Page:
"With the fees being raised to $46 a credit, this is no longer the case and fewer Arizona students are attending PVC," said Whittaker.

PVC also believes it took a loss in enrollment due to the incorrect perception that the "probation" status meant that their college credits would no longer transfer.

"PVC never lost its accreditation and even during its probabationary period, all courses were downturn in enrollment for the college," said Whittaker.

Funding for the District and other California community colleges is based on Full Time (Student) Equivalent or FTE. Thirty credits/units equals one FTE. The college receives $4,574.83 for each FTE. PVCCD's FTES base target is 1811 to receive full funding. PVC anticipates a final FTES for the current year to be 1500-1600, which will significantly reduce the budget

In the meantime, Palo Verde College has been offering mid-semester courses for those who wish to attend. Beginning in March, courses in Systems Analysis and Design, Reading and Composition, American History, Musical Theatre, Musical Production, and Philosophy. For a full list of credit and non-credit classes visit www.paloverde.edu or stop by the John O. Crain Building on the main campus at One College Drive.




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Reader Comments

Posted: Monday, February 25, 2013
Article comment by: Mel SoCal

i was told i could not enroll in SEVERAL pvvc classes, every year, because inmates were enrolled and the class was full..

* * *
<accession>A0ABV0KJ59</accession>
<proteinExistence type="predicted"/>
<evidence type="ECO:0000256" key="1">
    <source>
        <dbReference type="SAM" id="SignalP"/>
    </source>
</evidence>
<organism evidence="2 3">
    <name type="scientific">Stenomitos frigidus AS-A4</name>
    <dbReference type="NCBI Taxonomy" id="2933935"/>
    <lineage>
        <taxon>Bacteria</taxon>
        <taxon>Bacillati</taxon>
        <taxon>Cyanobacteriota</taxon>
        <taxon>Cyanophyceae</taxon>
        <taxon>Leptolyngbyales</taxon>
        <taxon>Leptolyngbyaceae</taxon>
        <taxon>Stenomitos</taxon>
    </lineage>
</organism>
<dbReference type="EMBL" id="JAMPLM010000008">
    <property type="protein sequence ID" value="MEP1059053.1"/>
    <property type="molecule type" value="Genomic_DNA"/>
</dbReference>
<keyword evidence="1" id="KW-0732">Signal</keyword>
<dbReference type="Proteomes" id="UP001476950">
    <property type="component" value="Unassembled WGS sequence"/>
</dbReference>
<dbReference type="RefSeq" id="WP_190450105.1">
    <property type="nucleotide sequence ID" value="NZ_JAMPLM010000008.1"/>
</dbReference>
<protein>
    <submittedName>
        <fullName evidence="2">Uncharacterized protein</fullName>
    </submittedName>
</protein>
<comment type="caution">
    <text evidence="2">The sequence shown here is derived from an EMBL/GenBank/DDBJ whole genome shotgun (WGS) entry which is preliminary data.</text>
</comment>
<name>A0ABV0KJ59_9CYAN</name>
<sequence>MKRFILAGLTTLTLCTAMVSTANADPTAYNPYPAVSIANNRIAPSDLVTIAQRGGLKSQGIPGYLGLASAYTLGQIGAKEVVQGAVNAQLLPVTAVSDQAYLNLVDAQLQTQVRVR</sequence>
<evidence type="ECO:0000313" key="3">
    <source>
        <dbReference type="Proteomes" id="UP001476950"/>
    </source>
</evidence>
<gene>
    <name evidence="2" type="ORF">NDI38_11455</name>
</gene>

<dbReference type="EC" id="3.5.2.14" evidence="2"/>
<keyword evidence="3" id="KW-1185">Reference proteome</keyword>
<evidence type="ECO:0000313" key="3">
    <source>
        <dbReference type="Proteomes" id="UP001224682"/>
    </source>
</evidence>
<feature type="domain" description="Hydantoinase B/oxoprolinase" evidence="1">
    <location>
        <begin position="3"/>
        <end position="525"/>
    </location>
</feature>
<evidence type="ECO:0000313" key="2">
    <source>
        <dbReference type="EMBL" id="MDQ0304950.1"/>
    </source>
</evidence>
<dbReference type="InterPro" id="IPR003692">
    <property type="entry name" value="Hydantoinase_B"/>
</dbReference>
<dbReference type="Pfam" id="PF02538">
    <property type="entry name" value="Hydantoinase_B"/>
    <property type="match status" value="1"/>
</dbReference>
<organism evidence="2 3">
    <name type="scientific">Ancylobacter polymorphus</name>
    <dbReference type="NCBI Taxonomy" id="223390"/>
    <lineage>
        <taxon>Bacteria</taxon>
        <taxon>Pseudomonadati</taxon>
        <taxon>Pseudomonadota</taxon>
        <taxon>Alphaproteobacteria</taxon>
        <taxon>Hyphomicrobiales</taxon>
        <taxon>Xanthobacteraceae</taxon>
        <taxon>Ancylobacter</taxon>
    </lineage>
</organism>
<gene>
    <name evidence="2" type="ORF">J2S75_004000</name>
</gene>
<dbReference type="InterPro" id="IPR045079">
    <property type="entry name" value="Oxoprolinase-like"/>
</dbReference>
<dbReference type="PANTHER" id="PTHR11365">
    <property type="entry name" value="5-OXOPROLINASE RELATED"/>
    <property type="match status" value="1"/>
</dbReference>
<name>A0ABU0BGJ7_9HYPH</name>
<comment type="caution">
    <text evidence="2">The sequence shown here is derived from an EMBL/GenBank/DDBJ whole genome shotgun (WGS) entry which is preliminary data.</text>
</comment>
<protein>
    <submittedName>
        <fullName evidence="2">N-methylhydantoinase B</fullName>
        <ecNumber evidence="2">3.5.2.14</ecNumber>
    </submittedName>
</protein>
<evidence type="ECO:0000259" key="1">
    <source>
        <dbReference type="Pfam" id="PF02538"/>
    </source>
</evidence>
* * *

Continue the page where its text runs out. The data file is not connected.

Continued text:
i might have stayed, if they would have let me ATTEND.


Posted: Sunday, February 24, 2013
Article comment by: Kathy Linares

I attended Palo Verde College fulltime for two semesters and thouroughly enjoyed the learning experience and felt that the teachers were very competent and caring. With only one semester left to graduate with an AA in Business, all of the classes I need are online. I purchased all of my books from the Palo Verde College bookstore and paid for every unit without aid. I am not going to pay an extra $10/unit to teach myself! Classes are made interesting by teachers who have a passion for the subject and also by fellow students through their participation in the class. It is very dull and boring to try and muddle one's way through a text book for a subject we may know nothing about. Instead of Arrange after each subject, I would like to see a teacher's name. Our college is truly something for the community to take pride in. Thank you.

Posted: Friday, February 22, 2013
Article comment by: Luis Uribe

Part of the reason I would say is also the lack of professional attitude shown by some instructors. For example my wife was in the nursing program did everything that she had to do and at the last moment she was failed by the instructor that signd her mid progress report that said she was passing. For what reason was this done we don't know. Now my wife is afraid to say any thing due to the instructor retaliating against her. Two years down the drain all the money we spent on her program also down the drain. All to be told this at the last minute without any explanation. I on the other hand have had really good instructors that have helped me in my education. I have heard other cases of students with bad experiences and this puts fear in them and discourages them. That nees to change our college has lots of potential.